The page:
Zymographic techniques for detection and characterization of microbial proteases

Marilyn S. Lantz, Pawel Ciborowski

Research output: Contribution to journalArticlepeer-review

129 Scopus citations


We have presented a variety of zymographic techniques for identification and characterization of microbial proteases, using SDS-PAGE and PAGE in nondissociating gels. Techniques are described using copolymerized protein substrates, diffusable protein substrates, protein substrates incorporated into indicator gels, as well as synthetic esterase substrates. When a newly discovered protease is being characterized, it is advisable to try a variety of techniques, both to determine optimal conditions for enzyme detection and to characterize the protease. Zymography is a versatile two-stage technique involving protein separation by electrophoresis followed by detection of proteolytic activity. Each particular combination of protease separation and detection techniques had advantages and limitations. Protease separation by SDS-PAGE has as a limitation the fact that some proteases do not renature and hence cannot be detected following treatment with SDS. However, it has as an advantage the fact that it allows estimation of the relative molecular weight of proteases. Protein separation using nondissociating PAGE is performed using much gentler protease inactivation conditions than those produced by treatment with SDS. Like SDS-PAGE, nondissociating PAGE permits detection of multiple forms of enzymes; however, a disadvantage is that it cannot be used to obtain molecular weight estimates of proteases. The main variable to control during development of zymoograms is the length of time of incubations. Increasing incubation (development) time generally increases the sensitivity of protease detection; however, as the length of time of incubation increases so does the extent of diffusion of proteases and substrates. If incubations are prolonged, protease bands will diffuse, decreasing resolution. Additionally, zones of lysis produced by closely migrating proteolytically active species will merge, eliminating the possibility of detecting all proteolytic species in the sample. Zymographic techniques can be extremely useful in identification and characterization of microbial proteases. If a few properties of a protease are known, such as the pH range over which the enzyme is active, and whether it can renature after exposure to SDS, zymographic techniques can be specifically and readily adapted to optimize conditions for detection and assist in characterization of the enzyme.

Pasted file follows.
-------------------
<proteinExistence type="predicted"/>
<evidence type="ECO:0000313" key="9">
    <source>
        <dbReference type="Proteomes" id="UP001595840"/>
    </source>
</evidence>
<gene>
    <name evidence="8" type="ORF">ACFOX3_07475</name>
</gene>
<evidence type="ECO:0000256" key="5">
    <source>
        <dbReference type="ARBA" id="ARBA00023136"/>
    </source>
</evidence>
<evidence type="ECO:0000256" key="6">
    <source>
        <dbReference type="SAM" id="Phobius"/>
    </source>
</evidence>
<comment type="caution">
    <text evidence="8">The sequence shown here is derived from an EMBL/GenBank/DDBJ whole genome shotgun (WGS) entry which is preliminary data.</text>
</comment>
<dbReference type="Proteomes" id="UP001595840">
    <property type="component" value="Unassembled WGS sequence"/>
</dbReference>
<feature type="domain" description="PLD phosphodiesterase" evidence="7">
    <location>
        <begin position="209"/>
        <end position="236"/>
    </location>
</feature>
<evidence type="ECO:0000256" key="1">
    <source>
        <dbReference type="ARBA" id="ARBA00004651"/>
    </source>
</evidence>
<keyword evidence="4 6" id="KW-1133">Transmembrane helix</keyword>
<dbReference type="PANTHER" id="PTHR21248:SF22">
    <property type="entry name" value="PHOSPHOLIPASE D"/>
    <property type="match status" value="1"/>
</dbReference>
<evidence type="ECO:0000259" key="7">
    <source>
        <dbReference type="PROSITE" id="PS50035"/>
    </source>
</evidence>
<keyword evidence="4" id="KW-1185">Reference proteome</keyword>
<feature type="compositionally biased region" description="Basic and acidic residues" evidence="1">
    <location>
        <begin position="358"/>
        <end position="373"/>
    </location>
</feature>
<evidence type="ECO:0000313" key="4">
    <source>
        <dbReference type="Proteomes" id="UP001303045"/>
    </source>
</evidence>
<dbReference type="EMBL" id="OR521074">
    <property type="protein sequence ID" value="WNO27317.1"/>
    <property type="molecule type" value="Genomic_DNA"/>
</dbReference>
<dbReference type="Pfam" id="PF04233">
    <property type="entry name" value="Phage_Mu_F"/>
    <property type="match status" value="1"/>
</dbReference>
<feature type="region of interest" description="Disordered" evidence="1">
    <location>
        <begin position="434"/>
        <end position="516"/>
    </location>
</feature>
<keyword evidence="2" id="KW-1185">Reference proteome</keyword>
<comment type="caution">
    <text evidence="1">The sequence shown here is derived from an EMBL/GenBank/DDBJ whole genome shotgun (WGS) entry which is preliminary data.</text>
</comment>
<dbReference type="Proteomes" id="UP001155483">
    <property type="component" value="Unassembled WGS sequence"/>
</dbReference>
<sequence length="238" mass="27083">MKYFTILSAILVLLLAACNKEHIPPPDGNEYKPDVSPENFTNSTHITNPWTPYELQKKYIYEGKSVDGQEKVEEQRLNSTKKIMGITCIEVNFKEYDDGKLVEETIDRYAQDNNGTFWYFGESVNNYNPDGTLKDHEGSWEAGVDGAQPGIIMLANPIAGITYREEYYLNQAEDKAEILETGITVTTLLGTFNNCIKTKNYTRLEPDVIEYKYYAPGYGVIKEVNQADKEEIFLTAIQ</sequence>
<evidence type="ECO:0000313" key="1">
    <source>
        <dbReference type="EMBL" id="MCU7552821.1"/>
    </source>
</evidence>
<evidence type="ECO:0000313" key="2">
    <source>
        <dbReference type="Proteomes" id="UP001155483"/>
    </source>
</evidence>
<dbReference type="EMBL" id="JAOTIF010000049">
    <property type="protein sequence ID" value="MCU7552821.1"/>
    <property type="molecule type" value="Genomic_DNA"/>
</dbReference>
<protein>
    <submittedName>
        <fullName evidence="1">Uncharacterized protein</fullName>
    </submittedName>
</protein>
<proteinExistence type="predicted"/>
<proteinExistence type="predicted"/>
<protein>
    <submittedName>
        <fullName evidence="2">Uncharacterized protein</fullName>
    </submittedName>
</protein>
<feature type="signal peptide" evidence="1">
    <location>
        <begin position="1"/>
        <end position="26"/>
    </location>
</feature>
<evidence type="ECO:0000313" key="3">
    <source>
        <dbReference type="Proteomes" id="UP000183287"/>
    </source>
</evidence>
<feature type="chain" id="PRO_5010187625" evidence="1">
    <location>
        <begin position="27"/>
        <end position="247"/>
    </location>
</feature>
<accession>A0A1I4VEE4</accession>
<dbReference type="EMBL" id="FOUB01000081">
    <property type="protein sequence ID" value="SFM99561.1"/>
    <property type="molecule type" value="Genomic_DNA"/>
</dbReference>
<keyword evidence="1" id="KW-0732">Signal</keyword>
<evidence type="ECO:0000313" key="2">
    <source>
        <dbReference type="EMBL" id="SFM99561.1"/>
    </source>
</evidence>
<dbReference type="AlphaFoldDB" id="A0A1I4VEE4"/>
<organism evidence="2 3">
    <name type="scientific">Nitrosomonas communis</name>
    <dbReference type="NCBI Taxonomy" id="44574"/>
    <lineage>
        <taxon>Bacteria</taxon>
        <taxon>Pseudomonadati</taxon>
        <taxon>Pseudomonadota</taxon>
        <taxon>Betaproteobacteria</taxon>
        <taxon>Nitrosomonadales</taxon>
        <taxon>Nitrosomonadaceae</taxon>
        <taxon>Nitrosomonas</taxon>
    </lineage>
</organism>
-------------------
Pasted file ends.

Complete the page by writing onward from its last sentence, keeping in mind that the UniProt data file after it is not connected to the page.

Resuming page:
Original languageEnglish (US)
Pages (from-to)563-594
Number of pages32
JournalMethods in enzymology
Issue numberC
StatePublished - Jan 1 1994
Externally publishedYes

ASJC Scopus subject areas

  • Biochemistry
  • Molecular Biology


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